Blastoma exemplifies the many ways music helps us explain unspeakable feelings, through a combination of words, sounds, moods and melodies that work on each other, through each other and around each other.
“Blastoma” might feel like an unfamiliar word, but it’s one Ngaiire Joseph knows intimately. It’s the name for a cancer she was diagnosed with as a three-year-old girl in Papua New Guinea. Blastoma isn’t a ‘cancer album’ per se (if that’s even a thing), but it carries the weight and complexity of pivotal life moments. That word represents a moment where everything changes -- emotionally, physically, philosophically -- and suggests periods of turmoil, pain, disappointment, resentment, healing and triumph. Times when one or those is glimpsed but another dominates. Times where all of those crash together in an instant.
Time as an entity lurks and creeps around within most of the songs: “Cruel”, which traverses expectations and reality around love; and “I Wear Black”, which matches colors to emotions and life experiences, within one narrative. The first single “Once” seems to represent time itself - the pleasure of a moment that stands still and the bittersweet sense of loss inherent in the passing of one moment to another. It’s in her mournful, deep singing about repeatable acts of love/escape - “and if we did it for love, we didn’t do it enough.” But also in the muted but persistent groove of the song. It feels like it could go on and on to infinity (and some of us listeners get compelled to make that happen, the beauty of replay) -- appropriate for a song that’s wistful and even regretful about the way moments end, to never return.
Heartbreak is endemic to these songs about time, or the other way around. But musically heartbreak and time take on different shapes. The infinity loop of “Once” is broken by the more dynamic “House on a Rock”, where a dancefloor-filling track keeps threatening to break out, and partially does, behind Ngaiire’s confessional moment on a pedestal, proclaiming love and security to be dead. Everyone be quiet, she has something to say. “We built a house on a rock”, she tells us, but the rock turned out to be ice, which inevitably melts. I admire how the song starts with her trying to get someone’s attention - ours, or her inattentive lover’s - before letting this story of crumbling love loose.
The music and singing on Blastoma contain visceral pleasures that lie somewhere within a range of atmospheric yet vigorous pop; heart-wrenching confessional anthems with the starkness and uplift of gospel; and progressive R&B with a robust dreamworld vibe. In the latter area, Blastoma hits notes not dissimilar to some of the other best music of 2016 -- by KING, Corinne Bailey Rae, Jamila Woods -- yet stands further outside genre particulars, with more space for show-stopping moments of high drama like that of “House on a Rock”.
Other big moments like that take much different musical forms. They also often start out deceptively low-key, like “I Can’t Hear God Anymore”, where whispered reflections on loneliness in the wake of a lover’s departure glide at the three-minute mark into an anguished expression of devastation, where her voice twists, extinguishes itself, and then belts out, in tears. “I can’t hear God anymore / ever since you left…” All the while she’s supported by seraphic backing vocals.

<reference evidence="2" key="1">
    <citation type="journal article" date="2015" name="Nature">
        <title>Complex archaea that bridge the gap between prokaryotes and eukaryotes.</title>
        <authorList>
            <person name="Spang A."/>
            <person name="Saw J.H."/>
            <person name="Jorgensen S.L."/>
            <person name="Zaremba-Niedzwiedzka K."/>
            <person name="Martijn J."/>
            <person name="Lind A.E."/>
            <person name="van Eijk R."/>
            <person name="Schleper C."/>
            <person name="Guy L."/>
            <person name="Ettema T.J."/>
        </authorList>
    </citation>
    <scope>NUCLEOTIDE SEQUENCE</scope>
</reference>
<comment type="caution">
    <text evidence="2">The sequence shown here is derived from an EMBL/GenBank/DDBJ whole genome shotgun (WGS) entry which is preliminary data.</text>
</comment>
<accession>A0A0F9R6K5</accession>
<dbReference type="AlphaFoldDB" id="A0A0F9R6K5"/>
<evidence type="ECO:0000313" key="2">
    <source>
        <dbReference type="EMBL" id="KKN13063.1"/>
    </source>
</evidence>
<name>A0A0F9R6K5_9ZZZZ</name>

The backing vocals throughout Blastoma are worth studying. They stealthily support and question the lead vocals – as a mirror, loudspeaker or conscience. They also provide texture that’s as simple yet mood-generating as the synth parts and drum patterns. A beautiful example of the synchronicity between simple yet rich vocals and instrumental parts is “Cruel”, a duet with producer/musician Jack Grace. Another is the much different single “Diggin’”, where Ngaiire tells a metaphoric story of guilt and denial while the backing singers turn it into a show.
On “Many Things” the rhythmic twitches and turns come together with the stage-show vocal echoes to employ the emotional pull of the song, which continually turns upward while churning deeply. That song gives the album one of its emblematic lines: “There are many things that I don’t know how to say.” Blastoma exemplifies the many ways music helps us explain these unspeakable feelings, through a combination of words, sounds, moods and melodies that work on each other, through each other and around each other.
The songs themselves operate that way -- like on all the great pop albums, the majority of songs feel like singles – and the album does too. It ends with a perfectly pitched finale. “Fall Into My Arms”, the most generous and caring track, circles back to themes of the antsier opening “Anchor” – uniting and serving as counterpoint to the songs in between.
The song gives words of comfort to someone on the verge – to the singer herself, to the lover who left her devastated, to the collective masses of humanity that are in a painful, confusing state of being. It’s “I’ll Be There” rewritten for our messed-up times, an embrace and breath of relief for us all. She sings, in a voice of striving, “I know that you’re hurting… I’ll be here when you decide that you want to fall into my arms.” Those peaceful backing vocals return, a chorus of human or post-human decency and goodness in the face of extreme despair.